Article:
Angikabhinaya, aka: Angika-abhinaya, Āṅgikābhinaya; 5 Definition(s)
Angikabhinaya means something in Hinduism, Sanskrit. If you want to know the exact meaning, history, etymology or English translation of this term then check out the descriptions on this page. Add your comment or reference to a book if you want to contribute to this summary article.
Natyashastra (theatrics and dramaturgy)
Āṅgikābhinaya (आङ्गिकाभिनय, “physical expression”) is a Sanskrit technical term used in Nāṭyaśāstra. It is of three types:
- Śākhā (‘branch’, various movements of the hand),
- Aṅkura (‘sprout’, movements of the hand supplemental to an idea),
- Nṛtta (‘dance’, made up of karaṇas and aṅgahāras).
Aṅgikābhinaya refers to the “exposition by means of the gestures of the body and limbs”.Source: archive.org: The mirror of gesture (abhinaya-darpana)
Angikābhinaya (अन्गिकाभिनय) or simply āṅgika refers to the first of four categories of abhinaya (histrionic representation). Angika-abhinaya is an expression through gestures, postures, movements of each part of the body and gait. Abhinaya is the imitation of the thing seen by self or is an expression of sentiment experienced by oneself.Source: archive.org: Illustrations of Indian Music and Dance in Western Indian Style (natya)
Angika (or physical): One of the four Abhinaya (expressional aspect of dance). Meaning is conveyed through body movements, including hastamudras (hand gestures), mandis (postures) and even the walk of the dancer. It is named as such because it is expressed in Three ways by anga, pratyanga and upanga.Source: Indian Classical Dances: Techniques of classical dances
Āṅgikābhinaya (आङ्गिकाभिनय) refers to the “gesture language of the limbs” and represents one of the four kinds of abhinaya (“histrionic representation”) as used within the classical tradition of Indian dance and performance, also known as Bharatanatyam.—Āṅgika means that which is derived from the aṅga—the body limbs. Āṅgika-abhinaya is the gesture language of the limbs. Dance is an art that expresses itself through the medium of body, and therefore, āṅgikābhinaya is essential for any dance and especially for any classical dance of India. The whole body is the sole medium of expression in dance and hence each part of the body, from major limbs to minor limbs, is minutely concentrated on.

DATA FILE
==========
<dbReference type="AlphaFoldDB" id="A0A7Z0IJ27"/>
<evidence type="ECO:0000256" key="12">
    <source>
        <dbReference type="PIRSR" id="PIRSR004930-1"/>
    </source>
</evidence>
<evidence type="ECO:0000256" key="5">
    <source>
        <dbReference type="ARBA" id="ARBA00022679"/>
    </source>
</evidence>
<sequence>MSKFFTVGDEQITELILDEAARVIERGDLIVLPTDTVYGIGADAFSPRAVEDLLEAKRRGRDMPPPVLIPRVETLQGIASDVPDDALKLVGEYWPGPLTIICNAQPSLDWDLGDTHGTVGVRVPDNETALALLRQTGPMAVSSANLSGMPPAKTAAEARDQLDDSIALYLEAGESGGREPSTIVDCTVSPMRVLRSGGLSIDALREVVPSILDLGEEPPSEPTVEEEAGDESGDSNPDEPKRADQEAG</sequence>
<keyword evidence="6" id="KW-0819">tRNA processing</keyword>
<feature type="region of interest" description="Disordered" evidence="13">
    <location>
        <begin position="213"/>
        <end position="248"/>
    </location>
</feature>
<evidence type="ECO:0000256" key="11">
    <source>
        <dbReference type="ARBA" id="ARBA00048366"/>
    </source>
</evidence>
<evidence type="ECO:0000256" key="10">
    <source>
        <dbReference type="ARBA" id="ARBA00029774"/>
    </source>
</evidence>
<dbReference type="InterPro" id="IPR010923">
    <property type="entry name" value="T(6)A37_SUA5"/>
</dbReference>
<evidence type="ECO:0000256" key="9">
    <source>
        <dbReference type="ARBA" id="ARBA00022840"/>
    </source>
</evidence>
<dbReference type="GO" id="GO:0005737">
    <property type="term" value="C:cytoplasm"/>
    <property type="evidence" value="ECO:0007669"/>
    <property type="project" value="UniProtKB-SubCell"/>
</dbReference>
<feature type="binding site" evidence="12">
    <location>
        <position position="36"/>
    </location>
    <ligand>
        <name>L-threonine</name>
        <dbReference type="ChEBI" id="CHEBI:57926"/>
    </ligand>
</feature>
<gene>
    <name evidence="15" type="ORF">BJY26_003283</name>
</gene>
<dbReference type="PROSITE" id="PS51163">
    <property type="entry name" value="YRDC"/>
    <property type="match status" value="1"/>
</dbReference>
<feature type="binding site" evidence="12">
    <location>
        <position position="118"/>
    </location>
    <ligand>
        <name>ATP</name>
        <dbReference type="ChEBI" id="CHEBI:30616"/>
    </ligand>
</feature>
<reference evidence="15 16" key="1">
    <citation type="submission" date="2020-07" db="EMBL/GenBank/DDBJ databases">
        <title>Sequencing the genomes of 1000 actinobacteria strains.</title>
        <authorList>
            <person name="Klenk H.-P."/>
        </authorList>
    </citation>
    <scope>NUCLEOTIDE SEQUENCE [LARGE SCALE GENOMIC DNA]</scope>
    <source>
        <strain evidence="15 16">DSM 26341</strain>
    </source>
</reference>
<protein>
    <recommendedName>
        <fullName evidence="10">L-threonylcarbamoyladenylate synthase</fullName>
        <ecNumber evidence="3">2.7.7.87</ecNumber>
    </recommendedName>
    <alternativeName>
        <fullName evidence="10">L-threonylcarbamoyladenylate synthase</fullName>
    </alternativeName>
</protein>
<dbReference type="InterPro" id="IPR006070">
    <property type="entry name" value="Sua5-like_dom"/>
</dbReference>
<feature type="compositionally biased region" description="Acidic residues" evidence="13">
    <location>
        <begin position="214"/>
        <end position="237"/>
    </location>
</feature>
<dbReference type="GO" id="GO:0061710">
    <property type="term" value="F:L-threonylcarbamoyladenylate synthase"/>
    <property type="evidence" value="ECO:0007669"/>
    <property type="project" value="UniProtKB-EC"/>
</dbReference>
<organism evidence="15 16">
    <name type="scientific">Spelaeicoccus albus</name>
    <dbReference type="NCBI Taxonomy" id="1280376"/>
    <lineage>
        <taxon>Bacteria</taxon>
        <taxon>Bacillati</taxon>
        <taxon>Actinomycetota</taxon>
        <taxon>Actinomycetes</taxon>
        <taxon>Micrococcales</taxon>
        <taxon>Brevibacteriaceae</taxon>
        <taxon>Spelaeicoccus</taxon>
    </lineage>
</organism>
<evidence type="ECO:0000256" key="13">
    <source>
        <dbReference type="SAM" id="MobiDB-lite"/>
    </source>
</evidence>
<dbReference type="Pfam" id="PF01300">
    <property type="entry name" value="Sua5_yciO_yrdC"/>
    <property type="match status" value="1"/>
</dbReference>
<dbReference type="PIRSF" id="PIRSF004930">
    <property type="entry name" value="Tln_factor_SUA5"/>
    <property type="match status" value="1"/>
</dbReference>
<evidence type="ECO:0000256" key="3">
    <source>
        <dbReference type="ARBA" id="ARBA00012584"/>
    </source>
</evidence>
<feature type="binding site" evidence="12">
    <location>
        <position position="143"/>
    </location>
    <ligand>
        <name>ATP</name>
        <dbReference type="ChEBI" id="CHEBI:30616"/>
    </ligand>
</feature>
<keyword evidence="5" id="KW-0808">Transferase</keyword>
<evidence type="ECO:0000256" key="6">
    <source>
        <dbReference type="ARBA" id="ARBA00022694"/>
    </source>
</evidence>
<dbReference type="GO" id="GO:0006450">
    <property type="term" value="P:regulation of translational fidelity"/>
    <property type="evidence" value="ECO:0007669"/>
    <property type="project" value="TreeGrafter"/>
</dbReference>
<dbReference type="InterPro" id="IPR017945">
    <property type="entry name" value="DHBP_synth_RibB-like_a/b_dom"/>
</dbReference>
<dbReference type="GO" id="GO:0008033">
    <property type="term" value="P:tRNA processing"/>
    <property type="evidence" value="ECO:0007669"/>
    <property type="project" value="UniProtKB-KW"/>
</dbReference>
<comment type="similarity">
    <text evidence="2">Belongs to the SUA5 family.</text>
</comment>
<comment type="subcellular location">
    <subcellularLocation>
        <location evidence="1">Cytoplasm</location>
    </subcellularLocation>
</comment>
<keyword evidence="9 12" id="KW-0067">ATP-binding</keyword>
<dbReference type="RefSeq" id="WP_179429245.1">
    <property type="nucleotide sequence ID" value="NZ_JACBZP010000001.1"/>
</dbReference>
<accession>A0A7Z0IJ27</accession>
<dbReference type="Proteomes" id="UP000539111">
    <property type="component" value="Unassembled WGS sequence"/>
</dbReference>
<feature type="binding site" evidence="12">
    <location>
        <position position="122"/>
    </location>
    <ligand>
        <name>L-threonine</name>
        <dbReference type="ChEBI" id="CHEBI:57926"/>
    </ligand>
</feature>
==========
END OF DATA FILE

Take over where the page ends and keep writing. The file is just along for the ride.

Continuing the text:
Āṅgikābhinaya is of three types:
- aṅgas or major limbs,
- pratyaṅgas or minor limbs,
- upāṅgas or subsidiary limbs.
Thus one can find that āṅgikābhinaya is not an exercise or rigid movement of the body, but it brings out the aesthetic sense in the spectator when it is combined with the other three elements of abhinaya.
The āṅgikābhinaya is elaborated in the chapters 8-13 of Bharata’s Nāṭyaśāstra, chapters 2-6 of Nandikeśvara’s Abhinayadarpaṇa, chapters 1-6 and 8-10 of Bharatārṇava, chapters 1-11 of Abhinaya Navanita and chapter 5 of Abhinaya Sāra Saṃputa.Source: Shodhganga: The significance of the mūla-beras (natya)
Natyashastra (नाट्यशास्त्र, nāṭyaśāstra) refers to both the ancient Indian tradition (śāstra) of performing arts, (nāṭya, e.g., theatrics, drama, dance, music), as well as the name of a Sanskrit work dealing with these subjects. It also teaches the rules for composing dramatic plays (nataka) and poetic works (kavya).
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